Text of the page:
# Re: Calc - COS(), can this be fixed?

It is readily apparent that the COS() function is inaccurate (check COS(PI()/2).

I do not know if this is a system call, or an internal math library. Either way it can be fairly unhelpful for precision calculations. Also, SIN() on larger angles is not accurately handled (check: SIN(PI()) should return 0, it does not).

1. if angle > pi/2 then reduce it to QI and deal with sign issues separately
2. if COS(angle) is desired, call SIN(PI()/2 - angle) instead

Can the trig function accuracy be improved? Or, failing that, is there any hope of incorporating this into the program itself so that the function error is more transparent to the end-user? Any factor of pi/2 should be correct regardless of other floating point errors. (Many other functions you may care to perform rely upon factors of PI/2 cancelling out variables in those locations).

No, this is normal, and likely will not be changed. Any person doing floating-point maths using computers should be prepared to such stuff.

See here,
and here,
and here
for some information on this.

I have read this over before… oddly it means a great deal more now. I must have learned something along the way. Thanks for the redirects! The others were also quite edifying!!

sorry for stepping into an old thread, imho it should be allowed if it - the thread - spreads wrong wisdom …

there are! weaknesses in the calculation of trigonometric functions by calc,
imho more than neccessary, as:

• other systems simply use lookup tables for calculations which are difficult in some ranges, too difficult for calc?
• sin(pi()/2), cos(pi()/2), sin(pi()), cos(pi()) and similar are well known,
• the [derivative/deduction/drain (what do you say in english for the german word ‘Ableitung’ reg. differential calculus)] of these functions around those special points is well known, it’s e.g. -1 for cos(pi()/2), 1 for sin(0*pi()), 0 for sin(pi()/2) and so on,
• from knowing that i can calculate e.g. cos(pi()/2 -/+ ‘some_small_value’) to +/- ‘some_small_value’ without needing gigaflops in a 8-core high tech cpu, too difficult for calc?
… continued …

… continued …

• from '=rawsubtract(sin(pi()/2+x);1) ‘jumping’ from ‘0’ for small values of ‘x’ to 1,11022…E-16 at x=1,1E-8 one can see that the calculation doesn’t use the full power of ‘doubles’ (there are likely smaller differences between 1 and sin() for values between pi()/2-/+1,1E-8 which calc could show as doubles reach down to much smaller values (something like 2.2250738585072014E-308)),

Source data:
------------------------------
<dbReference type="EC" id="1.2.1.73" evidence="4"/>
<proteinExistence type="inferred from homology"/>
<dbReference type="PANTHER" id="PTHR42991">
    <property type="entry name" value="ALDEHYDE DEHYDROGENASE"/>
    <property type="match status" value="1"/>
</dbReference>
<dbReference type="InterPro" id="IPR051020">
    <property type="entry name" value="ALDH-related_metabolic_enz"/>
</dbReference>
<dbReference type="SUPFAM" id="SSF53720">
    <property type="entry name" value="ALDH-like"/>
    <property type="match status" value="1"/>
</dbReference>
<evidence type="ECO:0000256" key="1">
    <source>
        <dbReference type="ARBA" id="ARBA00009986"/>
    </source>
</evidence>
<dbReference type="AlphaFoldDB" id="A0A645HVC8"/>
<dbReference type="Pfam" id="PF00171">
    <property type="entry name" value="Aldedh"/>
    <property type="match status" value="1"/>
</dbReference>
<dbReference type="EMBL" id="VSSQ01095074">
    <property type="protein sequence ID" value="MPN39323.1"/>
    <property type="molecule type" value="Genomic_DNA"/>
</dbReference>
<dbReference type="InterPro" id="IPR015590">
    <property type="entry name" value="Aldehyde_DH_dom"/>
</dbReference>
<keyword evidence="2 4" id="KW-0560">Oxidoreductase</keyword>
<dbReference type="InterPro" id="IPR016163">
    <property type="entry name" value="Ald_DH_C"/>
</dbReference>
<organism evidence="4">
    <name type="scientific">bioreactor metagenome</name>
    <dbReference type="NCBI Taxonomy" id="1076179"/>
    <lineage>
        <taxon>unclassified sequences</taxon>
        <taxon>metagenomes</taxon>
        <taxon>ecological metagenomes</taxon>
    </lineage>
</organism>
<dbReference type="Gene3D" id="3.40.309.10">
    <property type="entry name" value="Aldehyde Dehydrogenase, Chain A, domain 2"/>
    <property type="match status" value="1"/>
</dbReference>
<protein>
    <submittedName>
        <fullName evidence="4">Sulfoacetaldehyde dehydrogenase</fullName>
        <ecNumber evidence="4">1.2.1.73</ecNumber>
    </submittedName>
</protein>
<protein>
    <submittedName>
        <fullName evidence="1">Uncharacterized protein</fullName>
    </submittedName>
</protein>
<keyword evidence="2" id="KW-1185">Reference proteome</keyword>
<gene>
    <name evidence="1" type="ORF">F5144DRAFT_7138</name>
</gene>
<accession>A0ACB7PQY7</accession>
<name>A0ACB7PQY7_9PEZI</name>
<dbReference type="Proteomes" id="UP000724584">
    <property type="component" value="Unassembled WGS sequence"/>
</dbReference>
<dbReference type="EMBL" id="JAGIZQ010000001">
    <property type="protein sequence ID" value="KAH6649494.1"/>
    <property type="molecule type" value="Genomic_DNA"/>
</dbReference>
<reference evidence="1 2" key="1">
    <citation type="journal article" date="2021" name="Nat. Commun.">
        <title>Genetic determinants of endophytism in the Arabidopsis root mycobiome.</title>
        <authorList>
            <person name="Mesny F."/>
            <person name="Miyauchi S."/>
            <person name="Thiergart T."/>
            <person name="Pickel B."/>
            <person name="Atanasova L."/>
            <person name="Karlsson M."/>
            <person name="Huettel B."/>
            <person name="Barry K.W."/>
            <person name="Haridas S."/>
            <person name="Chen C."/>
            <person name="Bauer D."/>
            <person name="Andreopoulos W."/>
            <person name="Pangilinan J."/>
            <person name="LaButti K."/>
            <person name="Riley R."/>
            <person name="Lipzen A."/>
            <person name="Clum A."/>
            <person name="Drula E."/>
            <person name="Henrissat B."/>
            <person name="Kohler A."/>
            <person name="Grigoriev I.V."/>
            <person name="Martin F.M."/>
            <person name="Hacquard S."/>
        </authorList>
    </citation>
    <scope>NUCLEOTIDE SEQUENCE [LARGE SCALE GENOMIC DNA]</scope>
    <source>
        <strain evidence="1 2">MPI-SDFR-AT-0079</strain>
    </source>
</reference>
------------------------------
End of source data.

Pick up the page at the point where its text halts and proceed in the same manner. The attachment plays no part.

imho the following statements in the answers and discussion are wrong:
‘No, this is normal,’ - it’s not normal, it’s simply wrong,
(‘and likely will not be changed.’ - never say never, but needs the ‘will’ to improve),
‘here and here and here’ - refer to fp-math difficulties in general, they don’t explain the inaccuracies in calc’s actual trig calculations which are ‘too big’,
‘Any software will therefore calculate the cosine or sine of an approximation of pi or pi/2’ - never say ‘any’,
… continued …

… continued …
‘Any software will therefore calculate the cosine or sine of an approximation of pi or pi/2’ - never say ‘any’, imho there are packages calculating in other ways, already calc uses a better approximation to pi() than 15 decimal digits, and any software is allowed to use ‘symbolic values’ or lookup tables,
‘Formula: from SIN(PI()/2 - 0.000000037) to SIN(PI()/2 + 0.000000037) all return result of 1.00000000000000000000’ - no, the result is different starting at -/+ 1,1E-8, it’s calc not showing! you the real value due to it’s f.cking b.llsh.t user trapping display rounding (check with rawsubtract), but being 1 in that smaller range is wrong anyway,
‘Wrapping the functions with ROUND(), rounding to the maximum precision ROUND(SIN();15) seems to get good results.’ - looks making things worse - as expectional - at least in 7.2dev under debian,
… continued …

… continued …
‘There is no way to fix it, because LibreOffice does not make symbolic calculations.’ - there is one very simple way, introduce symbolic calculations, ‘pi()’ is a step in that direction, and there should be multiple ways to fix the ‘too big deviations’ in calc,

am me and PIHunter right in the suspection that at least some of the trig functions are calculated with ‘less than double’ precision in any step?
… end … (for the moment)

bad news: sorry, '- from '=rawsubtract(sin(pi()/2+x);1) ‘jumping’ from ‘0’ for small values of ‘x’ to 1,11022…E-16 at x=1,1E-8 one can see that the calculation doesn’t use the full power of ‘doubles’ ’ was wrong, even if you calculate finer values for sin the smallest info doubles can store in a ‘1’ besides that ‘1’ is something like 1,11 e-16 …
good news: wikipedia has a nice simple taylor algo which calculates cos(pi()/2 correctly to 0, - link to wikipedia, click to open - , will propose that in a ‘bug’ …

There is no way to fix it, because LibreOffice does not make symbolic calculations. If you need such, you should use a CAS (computer algebra system).